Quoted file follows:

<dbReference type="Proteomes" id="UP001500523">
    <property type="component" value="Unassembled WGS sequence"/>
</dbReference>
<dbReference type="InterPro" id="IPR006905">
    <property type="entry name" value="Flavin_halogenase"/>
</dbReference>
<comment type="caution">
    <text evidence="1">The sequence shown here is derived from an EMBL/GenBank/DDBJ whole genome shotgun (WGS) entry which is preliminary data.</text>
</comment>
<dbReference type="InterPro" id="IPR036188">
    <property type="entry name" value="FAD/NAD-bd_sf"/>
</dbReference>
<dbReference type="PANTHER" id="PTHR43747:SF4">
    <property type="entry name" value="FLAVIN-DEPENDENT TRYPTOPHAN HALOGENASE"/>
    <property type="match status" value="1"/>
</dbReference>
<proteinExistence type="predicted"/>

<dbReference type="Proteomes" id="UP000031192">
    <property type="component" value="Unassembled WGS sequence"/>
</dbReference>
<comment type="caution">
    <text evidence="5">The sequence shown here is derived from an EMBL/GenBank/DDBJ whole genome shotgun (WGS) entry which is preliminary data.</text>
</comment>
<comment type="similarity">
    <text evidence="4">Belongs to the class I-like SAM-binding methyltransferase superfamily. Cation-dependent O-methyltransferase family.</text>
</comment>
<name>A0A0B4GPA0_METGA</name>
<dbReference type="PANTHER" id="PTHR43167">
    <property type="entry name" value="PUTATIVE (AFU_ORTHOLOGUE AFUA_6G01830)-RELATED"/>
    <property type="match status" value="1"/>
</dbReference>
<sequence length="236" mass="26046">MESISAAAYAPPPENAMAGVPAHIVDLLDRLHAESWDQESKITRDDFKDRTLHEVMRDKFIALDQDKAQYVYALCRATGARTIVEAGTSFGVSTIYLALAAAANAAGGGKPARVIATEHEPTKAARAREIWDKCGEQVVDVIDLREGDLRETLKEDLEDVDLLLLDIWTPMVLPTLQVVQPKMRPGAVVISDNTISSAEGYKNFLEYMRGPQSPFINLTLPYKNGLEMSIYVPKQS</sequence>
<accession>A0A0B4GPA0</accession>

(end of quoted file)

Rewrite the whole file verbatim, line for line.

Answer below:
<dbReference type="Proteomes" id="UP001500523">
    <property type="component" value="Unassembled WGS sequence"/>
</dbReference>
<dbReference type="InterPro" id="IPR006905">
    <property type="entry name" value="Flavin_halogenase"/>
</dbReference>
<comment type="caution">
    <text evidence="1">The sequence shown here is derived from an EMBL/GenBank/DDBJ whole genome shotgun (WGS) entry which is preliminary data.</text>
</comment>
<dbReference type="InterPro" id="IPR036188">
    <property type="entry name" value="FAD/NAD-bd_sf"/>
</dbReference>
<dbReference type="PANTHER" id="PTHR43747:SF4">
    <property type="entry name" value="FLAVIN-DEPENDENT TRYPTOPHAN HALOGENASE"/>
    <property type="match status" value="1"/>
</dbReference>
<proteinExistence type="predicted"/>

<dbReference type="Proteomes" id="UP000031192">
    <property type="component" value="Unassembled WGS sequence"/>
</dbReference>
<comment type="caution">
    <text evidence="5">The sequence shown here is derived from an EMBL/GenBank/DDBJ whole genome shotgun (WGS) entry which is preliminary data.</text>
</comment>
<comment type="similarity">
    <text evidence="4">Belongs to the class I-like SAM-binding methyltransferase superfamily. Cation-dependent O-methyltransferase family.</text>
</comment>
<name>A0A0B4GPA0_METGA</name>
<dbReference type="PANTHER" id="PTHR43167">
    <property type="entry name" value="PUTATIVE (AFU_ORTHOLOGUE AFUA_6G01830)-RELATED"/>
    <property type="match status" value="1"/>
</dbReference>
<sequence length="236" mass="26046">MESISAAAYAPPPENAMAGVPAHIVDLLDRLHAESWDQESKITRDDFKDRTLHEVMRDKFIALDQDKAQYVYALCRATGARTIVEAGTSFGVSTIYLALAAAANAAGGGKPARVIATEHEPTKAARAREIWDKCGEQVVDVIDLREGDLRETLKEDLEDVDLLLLDIWTPMVLPTLQVVQPKMRPGAVVISDNTISSAEGYKNFLEYMRGPQSPFINLTLPYKNGLEMSIYVPKQS</sequence>
<accession>A0A0B4GPA0</accession>